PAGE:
Additionally, on page 10 of this EIMAC CCSSO Strategic Plan for 2018-19, they again state how important it is to adopt data interoperability:
“Data analysis, longitudinal data warehousing, accountability reporting, and knowing and accessing the challenges and needs of all districts at the state level requires interoperability at the multiple levels of the technology ecosystem. In order to achieve innovative technology and data centered goals, such as individualized personalized learning , interoperability is a necessity.” CCSSO, EIMAC
SETDA, the State Educational Technology Directors Association is a nonprofit membership association representing US state and territorial educational technology leaders. Their mission is to build and increase the capacity of state and national leaders to improve education through technology policy and practice. As you can see by this SETDA symposium on leveraging student data, sponsored by Dell Foundation and EdFi (both are also Project Unicorn steering committee), SETDA “highlights how state leaders tackle data interoperability with the emergence of data standards for student information, assessment, digital content, and other educational applications.”
SETDA also receives Gates money and has been promoting data interoperability for years. (ie: See their 2012 Gates grant “to develop the next level of digital identifiers necessary to make the Common Core State Standards interoperable with curriculum, instructional, professional development, and accountability systems“)
“The SIF Implementation Specification (US) 3.0 is this standard. It has been architected to incorporate the entire CEDS 3.0 Logical Data Model, and as a result, contains the full breadth of the CEDS 3.0 Data Model, from Early Childhood to K12 to Higher Education to the workforce, as well as support for other important data initiatives such as Race to the Top Assessment, Common Core State Standards, the SLDS Program, and in Bloom Initiatives! The SIF (US) 3.0 Data Model, doesn’t stop there – the 3.0 data model is really CEDS ‘PLUS’ as it also contains additional district critical SIF-based objects not currently incorporated into the CEDS Logical Data Model!” [Emphasis added]
Speaking of Common Core, together with IMS Global (a Project Unicorn partner) SIF and IMS worked on Common Core assessments PARCC and SBAC to create an interoperable assessment framework in 2012.
“One of the critical components when building comprehensive assessment systems involves the various technical considerations and the advantages of utilizing open technical standards. These standards, when used effectively, can provide a common technical manner to exchange data and information between all of the software systems within the education enterprise –schools, districts, state departments of education, Learning Management Systems (LMSs) and Test Publishers.The SIF Association (SIF) and IMS GLC (IMS) communities, in partnership with the SBAC and PARCCconsortia, have joined forces to develop a standards -based technical solution in support of the Race tothe Top Assessment Grant Program for deployment in states and schools”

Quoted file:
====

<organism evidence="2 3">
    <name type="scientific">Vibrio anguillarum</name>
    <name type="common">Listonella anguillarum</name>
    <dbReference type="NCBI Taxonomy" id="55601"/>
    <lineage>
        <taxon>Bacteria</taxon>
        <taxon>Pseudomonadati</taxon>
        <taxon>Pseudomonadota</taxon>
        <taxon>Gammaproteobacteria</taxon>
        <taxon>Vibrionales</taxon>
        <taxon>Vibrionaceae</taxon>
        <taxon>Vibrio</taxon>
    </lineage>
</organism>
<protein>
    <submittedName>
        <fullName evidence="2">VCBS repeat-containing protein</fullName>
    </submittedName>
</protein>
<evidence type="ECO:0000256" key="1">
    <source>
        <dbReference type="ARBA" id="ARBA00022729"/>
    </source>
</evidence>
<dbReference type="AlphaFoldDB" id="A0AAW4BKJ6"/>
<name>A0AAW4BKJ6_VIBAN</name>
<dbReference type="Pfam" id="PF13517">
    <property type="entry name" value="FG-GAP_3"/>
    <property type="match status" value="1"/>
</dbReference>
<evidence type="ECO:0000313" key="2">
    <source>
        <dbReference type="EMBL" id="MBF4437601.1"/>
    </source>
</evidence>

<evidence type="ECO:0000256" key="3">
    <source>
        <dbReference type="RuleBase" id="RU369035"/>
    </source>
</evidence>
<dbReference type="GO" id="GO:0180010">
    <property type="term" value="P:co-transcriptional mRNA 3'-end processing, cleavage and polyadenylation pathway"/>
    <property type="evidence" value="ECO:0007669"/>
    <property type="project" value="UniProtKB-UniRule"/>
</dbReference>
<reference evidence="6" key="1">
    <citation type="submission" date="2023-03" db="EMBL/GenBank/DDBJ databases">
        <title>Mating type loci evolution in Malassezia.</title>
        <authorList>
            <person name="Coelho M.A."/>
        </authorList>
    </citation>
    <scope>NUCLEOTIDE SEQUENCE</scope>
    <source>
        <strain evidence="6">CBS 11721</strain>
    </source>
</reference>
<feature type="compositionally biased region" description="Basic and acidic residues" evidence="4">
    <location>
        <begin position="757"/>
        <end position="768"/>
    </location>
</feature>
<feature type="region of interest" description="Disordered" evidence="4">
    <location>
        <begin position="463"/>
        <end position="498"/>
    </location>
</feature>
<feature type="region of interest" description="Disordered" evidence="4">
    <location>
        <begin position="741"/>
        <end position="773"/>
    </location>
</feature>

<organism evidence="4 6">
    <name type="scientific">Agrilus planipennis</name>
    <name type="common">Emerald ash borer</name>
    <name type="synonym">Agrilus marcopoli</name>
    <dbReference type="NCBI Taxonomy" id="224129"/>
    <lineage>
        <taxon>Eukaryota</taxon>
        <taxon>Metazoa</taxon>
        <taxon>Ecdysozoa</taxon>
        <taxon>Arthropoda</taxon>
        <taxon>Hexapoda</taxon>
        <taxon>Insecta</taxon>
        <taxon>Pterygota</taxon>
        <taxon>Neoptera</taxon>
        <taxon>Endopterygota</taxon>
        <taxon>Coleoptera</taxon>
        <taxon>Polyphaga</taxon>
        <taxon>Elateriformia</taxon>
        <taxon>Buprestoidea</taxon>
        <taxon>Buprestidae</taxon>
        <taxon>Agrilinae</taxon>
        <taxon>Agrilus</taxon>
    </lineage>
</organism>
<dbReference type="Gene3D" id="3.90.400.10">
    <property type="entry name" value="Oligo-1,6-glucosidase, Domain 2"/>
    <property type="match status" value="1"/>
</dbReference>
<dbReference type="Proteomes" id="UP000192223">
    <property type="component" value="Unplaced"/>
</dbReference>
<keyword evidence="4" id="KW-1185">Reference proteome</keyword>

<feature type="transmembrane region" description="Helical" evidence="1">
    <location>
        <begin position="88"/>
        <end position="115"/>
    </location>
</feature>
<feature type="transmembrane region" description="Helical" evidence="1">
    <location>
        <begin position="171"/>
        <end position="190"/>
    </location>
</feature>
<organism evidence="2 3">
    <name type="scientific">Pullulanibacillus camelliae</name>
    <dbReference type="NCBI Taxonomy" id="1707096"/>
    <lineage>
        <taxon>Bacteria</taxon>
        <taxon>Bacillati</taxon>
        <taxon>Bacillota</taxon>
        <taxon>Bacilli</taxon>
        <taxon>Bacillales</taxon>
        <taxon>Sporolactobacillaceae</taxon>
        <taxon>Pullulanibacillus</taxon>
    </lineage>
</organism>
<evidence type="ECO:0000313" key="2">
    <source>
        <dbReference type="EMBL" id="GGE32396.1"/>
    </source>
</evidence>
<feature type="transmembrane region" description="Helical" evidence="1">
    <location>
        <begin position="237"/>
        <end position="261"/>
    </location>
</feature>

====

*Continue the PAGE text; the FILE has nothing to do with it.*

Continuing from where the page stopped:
SIF has a global arm, and also has worked on ways to exchange student records. This A4L SIF 2015 press release states, ” Today marks the release of SIF xPress, a suite of APIs that are designed to provide a standard template for interoperability for in-demand data sharing use cases in PK-12 education“...[including] the SIF xPress Roster and SIF xPress Student Record Exchange (SRE).” [Emphasis added] It is not surprising that Access4Learning, SIF is on the Project Unicorn steering committee promoting data sharing via interoperability.
It’s not surprising that these edtech companies, the Project Unicorn supporters and partners, are the same ones who pushed Common Core. These companies continue trafficking and benefiting from students’ data that they have taken without parent consent. It’s also not surprising that none of the tech giants at a recent Congressional Hearing on privacy wanted informed, opt-in CONSENT before collecting data.
It’s not surprising that EdWeek, whose funders include Bill Gates, recently ran a series on data interoperability but failed to mention that student data is taken and processed without parent consent. EdWeek is also hosting a twitter chat on “how to achieve
#interoperability in your #K12 district.”
Also not surprising that data interoperability will lead to more data sharing and is raising concerns among parents and privacy advocates. As this recent RAND study admits, privacy is a concern:
“While better access to centralized education technology databases would help teachers, administrators, researchers, and policymakers, many of the changes that could improve data availability—increased and standardized data collection, simplified access controls, profile generation and tracking, online access—could threaten student privacy in both predictable and unpredictable ways.”
And as a recent 60 minutes asks, WHO OWNS THE DATA?
Data should belong to the individual.
Are we really a country that is willing to give children’s personal data to government agencies, corporations, outside entities as a condition of receiving a public education? Rather than increase data sharing with interoperability, we should protect children and demand consent prior to students’ data collection, marketing, and processing. Europeans have GDPR. We should too.